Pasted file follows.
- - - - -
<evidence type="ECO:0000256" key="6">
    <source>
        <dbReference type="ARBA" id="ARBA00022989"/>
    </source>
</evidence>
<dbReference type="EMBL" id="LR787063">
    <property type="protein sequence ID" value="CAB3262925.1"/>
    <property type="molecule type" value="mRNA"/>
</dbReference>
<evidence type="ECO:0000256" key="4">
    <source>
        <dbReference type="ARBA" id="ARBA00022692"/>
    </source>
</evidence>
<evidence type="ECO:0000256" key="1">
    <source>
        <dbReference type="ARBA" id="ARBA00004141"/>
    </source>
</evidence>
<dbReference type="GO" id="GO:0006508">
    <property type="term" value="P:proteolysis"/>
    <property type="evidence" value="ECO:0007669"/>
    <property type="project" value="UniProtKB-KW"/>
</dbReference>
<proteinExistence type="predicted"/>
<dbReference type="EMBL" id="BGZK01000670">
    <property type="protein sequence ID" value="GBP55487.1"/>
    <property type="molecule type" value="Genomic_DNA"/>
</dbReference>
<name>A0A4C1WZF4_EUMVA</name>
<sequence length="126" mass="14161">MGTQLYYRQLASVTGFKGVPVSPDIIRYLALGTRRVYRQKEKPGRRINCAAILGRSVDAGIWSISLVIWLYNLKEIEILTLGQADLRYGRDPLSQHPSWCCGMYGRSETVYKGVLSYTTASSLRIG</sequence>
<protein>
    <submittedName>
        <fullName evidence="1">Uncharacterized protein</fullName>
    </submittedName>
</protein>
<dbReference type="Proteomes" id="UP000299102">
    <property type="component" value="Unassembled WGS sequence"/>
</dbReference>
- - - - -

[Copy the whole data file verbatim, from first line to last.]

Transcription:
<evidence type="ECO:0000256" key="6">
    <source>
        <dbReference type="ARBA" id="ARBA00022989"/>
    </source>
</evidence>
<dbReference type="EMBL" id="LR787063">
    <property type="protein sequence ID" value="CAB3262925.1"/>
    <property type="molecule type" value="mRNA"/>
</dbReference>
<evidence type="ECO:0000256" key="4">
    <source>
        <dbReference type="ARBA" id="ARBA00022692"/>
    </source>
</evidence>
<evidence type="ECO:0000256" key="1">
    <source>
        <dbReference type="ARBA" id="ARBA00004141"/>
    </source>
</evidence>
<dbReference type="GO" id="GO:0006508">
    <property type="term" value="P:proteolysis"/>
    <property type="evidence" value="ECO:0007669"/>
    <property type="project" value="UniProtKB-KW"/>
</dbReference>
<proteinExistence type="predicted"/>
<dbReference type="EMBL" id="BGZK01000670">
    <property type="protein sequence ID" value="GBP55487.1"/>
    <property type="molecule type" value="Genomic_DNA"/>
</dbReference>
<name>A0A4C1WZF4_EUMVA</name>
<sequence length="126" mass="14161">MGTQLYYRQLASVTGFKGVPVSPDIIRYLALGTRRVYRQKEKPGRRINCAAILGRSVDAGIWSISLVIWLYNLKEIEILTLGQADLRYGRDPLSQHPSWCCGMYGRSETVYKGVLSYTTASSLRIG</sequence>
<protein>
    <submittedName>
        <fullName evidence="1">Uncharacterized protein</fullName>
    </submittedName>
</protein>
<dbReference type="Proteomes" id="UP000299102">
    <property type="component" value="Unassembled WGS sequence"/>
</dbReference>